Labor Union Activism: Advocating for Worker RightsOverview
This eight-minute video explores how with the economic pain of the pandemic, new groups of American workers are pushing to form labor unions at restaurants, stores and warehouses. It’s the biggest surge of activism since the 1930s. At the height of the Great Depression, with as many as 13 million Americans out of work, President Franklin Roosevelt pushed New Deal reforms through Congress, including the 1935 National Labor Relations Act. It guaranteed private sector workers the right to form unions. This lesson asks students to examine the push for workers’ rights beginning with the Industrial Revolution in the United Kingdom, continuing to the Great Depression in the United States and on to contemporary efforts.
- Analyze primary and secondary sources to learn about the Factory Acts, the National Labor Relations Act and United Nations resolutions on workers’ rights and trade unions.
- Read/listen to workers discuss union membership.
- Compare and contrast the rise of union membership in the 1930s with the union movement of the early 2020s.
- Civics & Government
- U.S. History
- World History
- Great Depression
- Franklin Delano Roosevelt
- World History
- Civics and Government
- U.S. History
- How have governments and organizations attempted to improve working conditions?
- Why was there a rise in union membership in the U.S. during the 1930s? How is that similar to or different from a rise in union action today?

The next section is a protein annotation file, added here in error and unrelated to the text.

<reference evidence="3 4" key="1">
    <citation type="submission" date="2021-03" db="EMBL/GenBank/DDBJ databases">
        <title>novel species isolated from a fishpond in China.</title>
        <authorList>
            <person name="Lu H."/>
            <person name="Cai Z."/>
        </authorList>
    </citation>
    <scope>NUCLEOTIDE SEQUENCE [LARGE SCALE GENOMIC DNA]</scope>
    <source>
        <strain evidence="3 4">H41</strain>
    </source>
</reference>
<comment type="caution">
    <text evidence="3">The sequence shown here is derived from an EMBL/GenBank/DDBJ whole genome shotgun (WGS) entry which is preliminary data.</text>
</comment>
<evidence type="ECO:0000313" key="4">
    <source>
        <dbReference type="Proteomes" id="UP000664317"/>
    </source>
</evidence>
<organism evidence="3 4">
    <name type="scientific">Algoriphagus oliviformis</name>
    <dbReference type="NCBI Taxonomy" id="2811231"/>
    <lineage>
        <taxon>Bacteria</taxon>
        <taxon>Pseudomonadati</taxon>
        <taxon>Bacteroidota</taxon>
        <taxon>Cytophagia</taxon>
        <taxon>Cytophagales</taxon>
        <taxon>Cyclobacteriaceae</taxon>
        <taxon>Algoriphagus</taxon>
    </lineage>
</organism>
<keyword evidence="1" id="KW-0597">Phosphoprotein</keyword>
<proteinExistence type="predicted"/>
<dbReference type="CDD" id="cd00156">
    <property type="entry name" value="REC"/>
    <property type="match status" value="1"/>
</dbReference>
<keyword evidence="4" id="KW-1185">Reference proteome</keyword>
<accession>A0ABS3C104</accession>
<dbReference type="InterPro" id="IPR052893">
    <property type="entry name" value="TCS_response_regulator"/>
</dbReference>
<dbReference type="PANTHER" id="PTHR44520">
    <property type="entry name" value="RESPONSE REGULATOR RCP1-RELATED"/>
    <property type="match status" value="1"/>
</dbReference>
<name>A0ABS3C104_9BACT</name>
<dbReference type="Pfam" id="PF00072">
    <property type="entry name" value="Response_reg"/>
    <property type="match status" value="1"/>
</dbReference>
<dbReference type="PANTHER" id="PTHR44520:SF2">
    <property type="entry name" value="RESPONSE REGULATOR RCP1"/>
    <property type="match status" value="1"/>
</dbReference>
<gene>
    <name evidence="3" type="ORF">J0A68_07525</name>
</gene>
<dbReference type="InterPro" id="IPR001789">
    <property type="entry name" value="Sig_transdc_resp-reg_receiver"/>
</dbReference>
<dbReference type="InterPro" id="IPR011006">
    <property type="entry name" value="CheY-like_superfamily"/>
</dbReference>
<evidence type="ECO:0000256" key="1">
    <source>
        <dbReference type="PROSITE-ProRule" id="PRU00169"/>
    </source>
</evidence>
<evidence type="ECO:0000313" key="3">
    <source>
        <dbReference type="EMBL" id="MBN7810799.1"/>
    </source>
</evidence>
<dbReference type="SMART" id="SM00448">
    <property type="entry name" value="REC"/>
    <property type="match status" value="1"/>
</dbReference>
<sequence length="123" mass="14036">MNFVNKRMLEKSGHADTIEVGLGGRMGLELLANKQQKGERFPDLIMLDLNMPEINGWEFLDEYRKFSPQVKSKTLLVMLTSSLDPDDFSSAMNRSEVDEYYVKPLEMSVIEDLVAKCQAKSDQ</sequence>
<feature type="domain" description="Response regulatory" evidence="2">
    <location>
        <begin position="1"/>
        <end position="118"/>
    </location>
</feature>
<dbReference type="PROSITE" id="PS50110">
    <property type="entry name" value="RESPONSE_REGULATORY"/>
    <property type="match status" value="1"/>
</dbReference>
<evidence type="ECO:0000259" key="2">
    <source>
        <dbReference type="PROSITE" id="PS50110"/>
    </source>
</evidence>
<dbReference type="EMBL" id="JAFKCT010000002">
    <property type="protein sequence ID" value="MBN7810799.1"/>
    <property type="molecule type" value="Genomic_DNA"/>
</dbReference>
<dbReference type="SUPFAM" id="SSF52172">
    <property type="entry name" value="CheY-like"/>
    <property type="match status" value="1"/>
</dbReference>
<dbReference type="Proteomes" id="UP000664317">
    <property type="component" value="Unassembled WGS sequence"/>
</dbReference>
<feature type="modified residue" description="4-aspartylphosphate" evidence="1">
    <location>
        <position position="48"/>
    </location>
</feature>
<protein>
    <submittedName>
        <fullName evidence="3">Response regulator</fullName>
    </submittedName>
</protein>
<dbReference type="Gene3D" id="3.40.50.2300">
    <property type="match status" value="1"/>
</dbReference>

Integrate and evaluate multiple sources of information presented in different media or formats (e.g., visually, quantitatively) as well as in words in order to address a question or solve a problem.
Cite the textual evidence that most strongly supports an analysis of what the text says explicitly as well as inferences drawn from the text.
Determine the central ideas or information of a primary or secondary source; provide an accurate summary that makes clear the relationships among the key details and ideas.
Analyze the role of citizens in the U.S. political system, with attention to various theories of democracy, changes in Americans’ participation over time, and alternative models from other countries, past and present.
Evaluate citizens’ and institutions’ effectiveness in addressing social and political problems at the local, state, tribal, national, and/or international level.
Critique relationships among governments, civil societies, and economic markets.
Evaluate social and political systems in different contexts, times, and places, that promote civic virtues and enact democratic principles.
Analyze how people use and challenge local, state, national, and international laws to address a variety of public issues.
Analyze historical, contemporary, and emerging means of changing societies, promoting the common good, and protecting rights.
Describe the roles of institutions such as corporations, non-profits, and labor unions in a market economy.
Evaluate how historical events and developments were shaped by unique circumstances of time and place as well as broader historical contexts.
Assess options for individual and collective action to address local, regional, and global problems by engaging in self-reflection, strategy identification, and complex causal reasoning